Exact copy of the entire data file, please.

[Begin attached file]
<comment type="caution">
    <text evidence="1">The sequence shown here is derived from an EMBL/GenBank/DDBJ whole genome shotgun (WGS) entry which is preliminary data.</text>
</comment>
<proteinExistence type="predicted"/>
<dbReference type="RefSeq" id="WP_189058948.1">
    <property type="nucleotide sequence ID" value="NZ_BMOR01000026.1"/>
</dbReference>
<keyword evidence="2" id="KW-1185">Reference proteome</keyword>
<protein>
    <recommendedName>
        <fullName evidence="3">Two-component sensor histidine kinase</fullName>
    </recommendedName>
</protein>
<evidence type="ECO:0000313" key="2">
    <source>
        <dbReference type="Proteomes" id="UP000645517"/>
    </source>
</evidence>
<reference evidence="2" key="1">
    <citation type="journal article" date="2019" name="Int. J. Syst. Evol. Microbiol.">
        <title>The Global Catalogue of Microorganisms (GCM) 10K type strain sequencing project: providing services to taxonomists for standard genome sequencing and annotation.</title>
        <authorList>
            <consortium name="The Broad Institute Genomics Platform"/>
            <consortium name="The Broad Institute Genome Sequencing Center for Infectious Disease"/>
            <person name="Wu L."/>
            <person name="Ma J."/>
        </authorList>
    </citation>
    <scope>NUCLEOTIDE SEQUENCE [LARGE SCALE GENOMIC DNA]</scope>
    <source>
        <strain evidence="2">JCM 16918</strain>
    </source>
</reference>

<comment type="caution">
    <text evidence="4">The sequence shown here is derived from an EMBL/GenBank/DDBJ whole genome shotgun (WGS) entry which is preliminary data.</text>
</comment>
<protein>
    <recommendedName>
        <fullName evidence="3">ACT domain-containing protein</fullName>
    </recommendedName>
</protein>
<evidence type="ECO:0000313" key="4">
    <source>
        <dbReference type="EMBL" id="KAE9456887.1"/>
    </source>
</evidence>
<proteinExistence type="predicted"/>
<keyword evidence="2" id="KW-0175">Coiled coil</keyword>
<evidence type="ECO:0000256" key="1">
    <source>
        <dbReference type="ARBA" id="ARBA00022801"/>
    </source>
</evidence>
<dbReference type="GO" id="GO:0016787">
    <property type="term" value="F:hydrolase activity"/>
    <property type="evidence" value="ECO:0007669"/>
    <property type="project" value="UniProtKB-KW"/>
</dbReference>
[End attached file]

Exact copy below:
<comment type="caution">
    <text evidence="1">The sequence shown here is derived from an EMBL/GenBank/DDBJ whole genome shotgun (WGS) entry which is preliminary data.</text>
</comment>
<proteinExistence type="predicted"/>
<dbReference type="RefSeq" id="WP_189058948.1">
    <property type="nucleotide sequence ID" value="NZ_BMOR01000026.1"/>
</dbReference>
<keyword evidence="2" id="KW-1185">Reference proteome</keyword>
<protein>
    <recommendedName>
        <fullName evidence="3">Two-component sensor histidine kinase</fullName>
    </recommendedName>
</protein>
<evidence type="ECO:0000313" key="2">
    <source>
        <dbReference type="Proteomes" id="UP000645517"/>
    </source>
</evidence>
<reference evidence="2" key="1">
    <citation type="journal article" date="2019" name="Int. J. Syst. Evol. Microbiol.">
        <title>The Global Catalogue of Microorganisms (GCM) 10K type strain sequencing project: providing services to taxonomists for standard genome sequencing and annotation.</title>
        <authorList>
            <consortium name="The Broad Institute Genomics Platform"/>
            <consortium name="The Broad Institute Genome Sequencing Center for Infectious Disease"/>
            <person name="Wu L."/>
            <person name="Ma J."/>
        </authorList>
    </citation>
    <scope>NUCLEOTIDE SEQUENCE [LARGE SCALE GENOMIC DNA]</scope>
    <source>
        <strain evidence="2">JCM 16918</strain>
    </source>
</reference>

<comment type="caution">
    <text evidence="4">The sequence shown here is derived from an EMBL/GenBank/DDBJ whole genome shotgun (WGS) entry which is preliminary data.</text>
</comment>
<protein>
    <recommendedName>
        <fullName evidence="3">ACT domain-containing protein</fullName>
    </recommendedName>
</protein>
<evidence type="ECO:0000313" key="4">
    <source>
        <dbReference type="EMBL" id="KAE9456887.1"/>
    </source>
</evidence>
<proteinExistence type="predicted"/>
<keyword evidence="2" id="KW-0175">Coiled coil</keyword>
<evidence type="ECO:0000256" key="1">
    <source>
        <dbReference type="ARBA" id="ARBA00022801"/>
    </source>
</evidence>
<dbReference type="GO" id="GO:0016787">
    <property type="term" value="F:hydrolase activity"/>
    <property type="evidence" value="ECO:0007669"/>
    <property type="project" value="UniProtKB-KW"/>
</dbReference>